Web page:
Posted by: rcottrill | November 19, 2010

Today in 1861 – The Battle Hymn of the Republic written

This hymn by Julia Ward Howe was born during the American Civil War. The author heard soldiers singing the tune with other lyrics, and determined to write something that would contain more worthy sentiments. She says:

I awoke in the grey of the morning, and as I lay waiting for dawn, the long lines of the desired poem began to entwine themselves in my mind, and I said to myself, “I must get up and write these verses, lest I fall asleep and forget them!” So I sprang out of bed and in the dimness found an old stump of a pen, which I remembered using the day before. I scrawled the verses almost without looking at the paper.

Graphic Abraham LincolnWhen the song was sung at a rally later, President Lincoln shouted, with tears streaming down his face, “Sing it again!” The hymn was also sung at the inauguration of Ronald Reagan.

In Howe’s original version, written in wartime, when soldiers were giving their lives for their country’s survival, the last line of the fifth stanza was “Let us die to make men free.” Contemporary versions change this to “Let us live to make men free.

If you have never heard the stirring 1944 arrangement by Peter Wilhousky, it is worth a listen. The Mormon Tabernacle Choir made a million-selling recording of it in 1959. See here.

Mine eyes have seen the glory of the coming of the Lord;
He is trampling out the vintage where the grapes of wrath are stored;
He hath loosed the fateful lightning of His terrible swift sword;
His truth is marching on.

Glory! Glory! Hallelujah! Glory! Glory! Hallelujah!
Glory! Glory! Hallelujah! His truth is marching on.

(2) Today in 1885 – Haldor Lillenas Born
Haldor Lillenas was born in Norway, and came to the United States when a child. His family settled in South Dakota, later moving to Oregon. Lillenas was a pastor and evangelist, but we know him today chiefly as a prolific gospel song writer. He founded the Lillenas Music Company, and worked there until his retirement in 1950.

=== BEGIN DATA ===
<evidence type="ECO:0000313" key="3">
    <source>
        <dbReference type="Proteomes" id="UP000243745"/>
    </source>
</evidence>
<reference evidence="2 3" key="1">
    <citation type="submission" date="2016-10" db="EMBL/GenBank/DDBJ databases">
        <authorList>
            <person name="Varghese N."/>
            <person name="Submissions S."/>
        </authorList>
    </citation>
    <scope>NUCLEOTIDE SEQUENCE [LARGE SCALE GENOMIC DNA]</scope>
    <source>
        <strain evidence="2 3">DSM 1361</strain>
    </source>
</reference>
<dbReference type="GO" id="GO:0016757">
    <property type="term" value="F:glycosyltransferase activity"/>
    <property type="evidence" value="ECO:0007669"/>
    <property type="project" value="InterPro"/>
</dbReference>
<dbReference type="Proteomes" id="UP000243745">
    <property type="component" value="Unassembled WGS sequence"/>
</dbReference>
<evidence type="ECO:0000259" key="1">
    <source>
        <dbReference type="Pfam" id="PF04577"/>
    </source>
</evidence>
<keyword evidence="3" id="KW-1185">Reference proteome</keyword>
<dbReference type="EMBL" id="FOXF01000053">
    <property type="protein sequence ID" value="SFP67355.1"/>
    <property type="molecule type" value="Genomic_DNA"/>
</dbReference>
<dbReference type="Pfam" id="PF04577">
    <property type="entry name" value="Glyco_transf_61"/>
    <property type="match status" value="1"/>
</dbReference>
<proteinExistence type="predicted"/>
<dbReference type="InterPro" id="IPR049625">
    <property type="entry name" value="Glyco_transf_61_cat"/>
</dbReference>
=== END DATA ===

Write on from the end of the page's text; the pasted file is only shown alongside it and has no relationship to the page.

Mr. Lillenas wrote some 4,000 song texts and tunes. His lovely song, Wonderful Peace speaks of our peace with God through Christ (cf. Rom. 5:1-2). (There is also a fine song by Warren Cornell entitled Wonderful Peace. See the fourth item under Today in 1856.)

Coming to Jesus, my Saviour, I found
Wonderful peace, wonderful peace;
Storms in their fury may rage all around,
I have peace, sweet peace.

Peace, peace, wonderful peace,
Peace, peace, glorious peace;
Since my Redeemer has ransomed my soul,
I have peace, sweet peace.


Responses

  1. […] From the first section, which hymn historian John Julian says was completed on this date, comes our hymn, Tell Me the Old, Old Story. The second section, completed on November 18th of the same year, has given us a second hymn,  I Love to Tell the Story. […]

  2. […] This patriotic song, that became the battle cry of the Union in the American Civil War, first appeared in the February edition of The Atlantic Monthly, in 1862. The composer of the tune is unknown. It had been used for many different lyrics previously, including the abolitionist song that begins, “John Brown’s body lies a-mouldering in the grave.” It was to give a more uplifting text to the fine tune that Julia Ward Howe wrote her Battle Hymn. For more on this song, see Today in 1861. […]

  3. […] (b. Nov. 19, 1885; d. Aug. 18, 1959) Music: Haldor Lillenas Links: Wordwise Hymns (birth of Haldor Lillenas) The Cyber […]

  4. […] Wordwise Hymns The Cyber […]


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